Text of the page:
Industry sources charge that the OSHA statute prevents the agency from issuing rules on worker compensation, which they contend are the domain of the state worker-compensation boards. But Jeffress countered that "this rule does not affect any state worker laws in any way." NAM argues that the new rule will pay injured workers 90 percent of their wages rather than 66 percent paid by the state.

NAM is filing its case against the new rules on behalf of the National Coalition on Ergonomics. Krese said that at first glance, attorneys found that the rules are "worse than the proposed rule from a year ago."

Meanwhile, AFL-CIO President John Sweeney vowed on Monday to "do everything necessary" to defend the ergonomics measure against "certain political and legal attack."

Stay up-to-date with federal news alerts and analysis — Sign up for GovExec's email newsletters.
Close [ x ] More from GovExec

Thank you for subscribing to newsletters from GovExec.com.
We think these reports might interest you:

  • Forecasting Cloud's Future

    Conversations with Federal, State, and Local Technology Leaders on Cloud-Driven Digital Transformation

  • The Big Data Campaign Trail

    With everyone so focused on security following recent breaches at federal, state and local government and education institutions, there has been little emphasis on the need for better operations. This report breaks down some of the biggest operational challenges in IT management and provides insight into how agencies and leaders can successfully solve some of the biggest lingering government IT issues.

  • Communicating Innovation in Federal Government

    Federal Government spending on ‘obsolete technology’ continues to increase. Supporting the twin pillars of improved digital service delivery for citizens on the one hand, and the increasingly optimized and flexible working practices for federal employees on the other, are neither easy nor inexpensive tasks. This whitepaper explores how federal agencies can leverage the value of existing agency technology assets while offering IT leaders the ability to implement the kind of employee productivity, citizen service improvements and security demanded by federal oversight.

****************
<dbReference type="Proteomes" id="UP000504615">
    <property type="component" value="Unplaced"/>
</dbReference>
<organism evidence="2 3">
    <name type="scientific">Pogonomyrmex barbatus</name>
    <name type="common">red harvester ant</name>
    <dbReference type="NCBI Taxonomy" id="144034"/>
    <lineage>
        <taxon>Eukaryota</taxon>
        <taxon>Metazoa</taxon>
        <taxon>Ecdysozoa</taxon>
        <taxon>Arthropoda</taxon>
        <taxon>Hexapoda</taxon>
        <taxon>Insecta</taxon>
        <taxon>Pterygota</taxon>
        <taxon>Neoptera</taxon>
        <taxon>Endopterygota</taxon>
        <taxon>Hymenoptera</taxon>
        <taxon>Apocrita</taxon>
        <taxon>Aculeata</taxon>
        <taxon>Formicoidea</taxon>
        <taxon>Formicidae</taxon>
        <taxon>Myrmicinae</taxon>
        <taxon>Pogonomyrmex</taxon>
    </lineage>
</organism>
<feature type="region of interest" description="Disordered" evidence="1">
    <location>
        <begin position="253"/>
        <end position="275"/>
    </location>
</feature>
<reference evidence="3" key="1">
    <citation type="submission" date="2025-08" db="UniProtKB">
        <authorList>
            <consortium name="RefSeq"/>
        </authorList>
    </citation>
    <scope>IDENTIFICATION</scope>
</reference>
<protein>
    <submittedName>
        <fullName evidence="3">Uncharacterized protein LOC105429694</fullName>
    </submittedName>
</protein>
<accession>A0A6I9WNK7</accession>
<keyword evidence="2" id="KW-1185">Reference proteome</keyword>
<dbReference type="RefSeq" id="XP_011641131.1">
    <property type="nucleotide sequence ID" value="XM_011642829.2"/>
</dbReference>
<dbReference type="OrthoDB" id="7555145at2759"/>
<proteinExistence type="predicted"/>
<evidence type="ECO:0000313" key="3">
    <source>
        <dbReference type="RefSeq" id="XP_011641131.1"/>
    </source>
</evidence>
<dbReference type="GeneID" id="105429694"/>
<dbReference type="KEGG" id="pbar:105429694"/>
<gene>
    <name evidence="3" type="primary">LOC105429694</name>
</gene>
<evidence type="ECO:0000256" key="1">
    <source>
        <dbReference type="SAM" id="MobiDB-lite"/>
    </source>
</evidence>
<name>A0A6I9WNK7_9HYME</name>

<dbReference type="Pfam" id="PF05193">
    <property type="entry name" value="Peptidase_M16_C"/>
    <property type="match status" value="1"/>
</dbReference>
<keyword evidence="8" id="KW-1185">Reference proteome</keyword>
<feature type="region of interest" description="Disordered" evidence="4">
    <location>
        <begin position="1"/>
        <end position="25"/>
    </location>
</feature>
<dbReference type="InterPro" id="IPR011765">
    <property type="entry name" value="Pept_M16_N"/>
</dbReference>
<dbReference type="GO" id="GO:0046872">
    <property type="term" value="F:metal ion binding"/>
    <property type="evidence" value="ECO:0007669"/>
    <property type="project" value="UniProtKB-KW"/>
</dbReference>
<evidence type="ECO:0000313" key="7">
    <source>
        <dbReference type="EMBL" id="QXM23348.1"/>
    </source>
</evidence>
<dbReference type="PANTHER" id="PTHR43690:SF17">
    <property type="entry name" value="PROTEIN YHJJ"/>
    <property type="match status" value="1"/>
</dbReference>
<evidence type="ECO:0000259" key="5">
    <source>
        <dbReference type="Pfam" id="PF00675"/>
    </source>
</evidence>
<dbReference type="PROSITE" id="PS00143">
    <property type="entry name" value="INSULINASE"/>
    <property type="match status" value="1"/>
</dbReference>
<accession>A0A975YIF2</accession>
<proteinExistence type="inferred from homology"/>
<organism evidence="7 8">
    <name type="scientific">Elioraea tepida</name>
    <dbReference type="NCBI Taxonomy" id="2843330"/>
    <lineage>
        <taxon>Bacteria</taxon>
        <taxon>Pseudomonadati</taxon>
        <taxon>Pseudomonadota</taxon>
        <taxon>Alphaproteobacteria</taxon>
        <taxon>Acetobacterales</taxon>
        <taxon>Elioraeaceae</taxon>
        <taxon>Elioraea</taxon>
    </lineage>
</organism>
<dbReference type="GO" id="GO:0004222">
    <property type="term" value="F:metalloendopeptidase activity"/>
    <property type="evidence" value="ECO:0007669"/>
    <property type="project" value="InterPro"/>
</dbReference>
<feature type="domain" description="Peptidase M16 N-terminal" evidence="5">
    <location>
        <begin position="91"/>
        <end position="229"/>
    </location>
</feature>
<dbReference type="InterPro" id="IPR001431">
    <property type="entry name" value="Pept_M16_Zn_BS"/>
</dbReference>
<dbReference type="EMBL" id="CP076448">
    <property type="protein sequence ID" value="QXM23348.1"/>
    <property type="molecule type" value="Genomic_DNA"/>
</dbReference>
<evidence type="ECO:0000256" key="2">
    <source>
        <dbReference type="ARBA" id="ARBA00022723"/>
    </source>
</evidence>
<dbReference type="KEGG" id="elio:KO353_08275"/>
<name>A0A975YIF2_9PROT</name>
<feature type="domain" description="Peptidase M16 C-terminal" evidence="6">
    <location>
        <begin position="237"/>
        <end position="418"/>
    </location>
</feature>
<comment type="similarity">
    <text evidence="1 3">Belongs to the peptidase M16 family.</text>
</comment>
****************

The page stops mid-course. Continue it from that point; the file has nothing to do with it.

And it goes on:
• IT Transformation Trends: Flash Storage as a Strategic IT Asset

    MIT Technology Review: Flash Storage As a Strategic IT Asset For the first time in decades, IT leaders now consider all-flash storage as a strategic IT asset. IT has become a new operating model that enables self-service with high performance, density and resiliency. It also offers the self-service agility of the public cloud combined with the security, performance, and cost-effectiveness of a private cloud. Download this MIT Technology Review paper to learn more about how all-flash storage is transforming the data center.

  • Ongoing Efforts in Veterans Health Care Modernization

    This report discusses the current state of veterans health care


When you download a report, your information may be shared with the underwriters of that document.